In September 2009 I gave a talk to a group whose members had lost loved ones to suicide. It was an emotionally charged time with twenty-one of us sitting in a circle for three hours. One by one they shared their stories of pain with me. There were many tears. I deeply felt their grief. The emotions stayed with me for a long time.

I told them what it’s like to live with bipolar disorder and what it’s like to be so depressed that you want to die. I shared honestly, transparently. Although this was a secular group I did tell them a bit about my faith and how it helps me survive. About how I need God. How could I not? But I did not dwell on it too much. We needed to address their feelings more than anything.

They were grateful to me for sharing and I was just as  grateful to them for their sharing. I needed to hear and see the kind of pain they were suffering because there have been times when I have considered suicide. I needed to hear how their lives were forever changed by their losses. I don’t want to do that to the people I love.

I prayed for God’s presence before I went to the meeting and he was there. His love was there amongst us.

I learned something from the suicide loss group that I wish I could broadcast everywhere.

I don’t think any of us realize how much we’re loved. Especially not when we’re depressed and our perspective is off. Even when we’re told we are loved, we tend not to believe it.

Yet the love those twenty-one people expressed for the children, spouses, and parents they lost showed me how deeply those who died were loved. They probably didn’t even realize how deeply they could love and how much pain they could suffer. And those who died may not even have been aware of it. Such a tragedy!

I believe we love our family and friends far more deeply than we know. The busyness of our lives tends to distract us from what’s important. We get so busy focusing on activities and “stuff” that we forget to consider our appreciation for each other. We might be forgetting to tell our loved ones how much they mean to us.

I pray to God that I will never be so self-centered that I will forget what I learned . . . And yet, the reality of it is that when such emotional pain comes it’s pretty hard to think beyond it.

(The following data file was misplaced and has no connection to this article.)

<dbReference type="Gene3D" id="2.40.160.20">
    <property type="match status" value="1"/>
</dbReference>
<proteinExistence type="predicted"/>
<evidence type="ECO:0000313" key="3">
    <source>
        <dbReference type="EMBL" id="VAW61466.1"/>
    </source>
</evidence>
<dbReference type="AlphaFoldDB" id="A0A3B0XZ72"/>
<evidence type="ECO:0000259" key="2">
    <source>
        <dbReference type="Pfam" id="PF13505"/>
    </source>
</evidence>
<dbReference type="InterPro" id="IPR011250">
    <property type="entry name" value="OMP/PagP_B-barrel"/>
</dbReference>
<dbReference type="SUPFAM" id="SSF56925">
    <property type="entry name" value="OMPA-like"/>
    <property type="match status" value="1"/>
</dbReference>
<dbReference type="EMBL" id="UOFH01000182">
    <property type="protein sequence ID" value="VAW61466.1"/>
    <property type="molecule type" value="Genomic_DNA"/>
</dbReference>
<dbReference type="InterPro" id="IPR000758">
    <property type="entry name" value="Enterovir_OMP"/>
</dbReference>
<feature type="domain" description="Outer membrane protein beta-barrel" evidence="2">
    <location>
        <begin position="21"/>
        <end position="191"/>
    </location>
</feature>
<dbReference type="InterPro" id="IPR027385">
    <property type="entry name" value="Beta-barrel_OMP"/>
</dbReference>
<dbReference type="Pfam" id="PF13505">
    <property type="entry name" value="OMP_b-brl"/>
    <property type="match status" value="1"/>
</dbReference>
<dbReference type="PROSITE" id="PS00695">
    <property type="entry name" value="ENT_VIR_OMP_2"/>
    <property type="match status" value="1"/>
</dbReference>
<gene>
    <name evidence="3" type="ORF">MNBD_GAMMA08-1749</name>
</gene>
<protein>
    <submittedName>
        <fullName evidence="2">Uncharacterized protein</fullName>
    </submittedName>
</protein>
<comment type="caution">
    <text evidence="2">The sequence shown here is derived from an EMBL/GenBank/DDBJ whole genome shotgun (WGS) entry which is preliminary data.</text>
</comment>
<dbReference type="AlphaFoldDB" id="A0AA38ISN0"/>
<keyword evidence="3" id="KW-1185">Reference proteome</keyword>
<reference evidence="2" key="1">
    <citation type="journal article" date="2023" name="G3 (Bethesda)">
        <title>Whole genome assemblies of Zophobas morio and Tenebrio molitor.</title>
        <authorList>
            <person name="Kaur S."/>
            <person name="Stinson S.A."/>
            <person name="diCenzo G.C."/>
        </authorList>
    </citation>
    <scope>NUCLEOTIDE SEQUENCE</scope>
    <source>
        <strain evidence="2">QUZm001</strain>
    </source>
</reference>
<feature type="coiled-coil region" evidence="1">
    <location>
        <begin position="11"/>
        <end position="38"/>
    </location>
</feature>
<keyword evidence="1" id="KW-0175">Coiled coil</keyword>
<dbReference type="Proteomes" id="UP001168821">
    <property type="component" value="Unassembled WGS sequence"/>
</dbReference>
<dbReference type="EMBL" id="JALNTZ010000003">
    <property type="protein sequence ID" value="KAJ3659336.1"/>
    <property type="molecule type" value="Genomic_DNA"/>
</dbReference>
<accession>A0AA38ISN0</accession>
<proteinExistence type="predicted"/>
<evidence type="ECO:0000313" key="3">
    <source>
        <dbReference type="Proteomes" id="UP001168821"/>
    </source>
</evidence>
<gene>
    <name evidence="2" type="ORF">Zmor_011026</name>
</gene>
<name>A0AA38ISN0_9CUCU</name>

A friend pointed me to the Psalm below at a time I was experiencing a long deep depression that would not lift. Many depressions seem to last forever and we find it hard to believe we’ll ever feel good again. Psalm 13 helped me through such times.

How long, Lord? Will you forget me forever?
    How long will you hide your face from me?
How long must I wrestle with my thoughts
    and day after day have sorrow in my heart?
    How long will my enemy triumph over me?

Look on me and answer, Lord my God.
    Give light to my eyes, or I will sleep in death,
and my enemy will say, “I have overcome him,”
    and my foes will rejoice when I fall.

Psalm 13:1-4

I was relieved to hear David, the man close to God’s heart, cry out to God: “How long, Lord? Will you forget me forever?” His words remind me that we’re not alone with our deep feelings.

King David shows his honesty, crying out to God, weeping. He shows that asking God some tough, seemingly disrespectful, questions is a most normal response to suffering. I believe God would want us to come to him the way we are, not hiding anything.

If you have a friend going through depression, suggest they browse through the Psalms. They’re bound to find many things to relate to.


(I’m not a professional caregiver. Since 2006, I have given spiritual support as a peer to people living with all sorts of mental health issues. I write from the point of view of someone who has been there and understands—someone who wants to share the faith she has found in God.)
This has been Part 11 of the series In the Name of Jesus. Go to Part 12 – Not for Ourselves Alone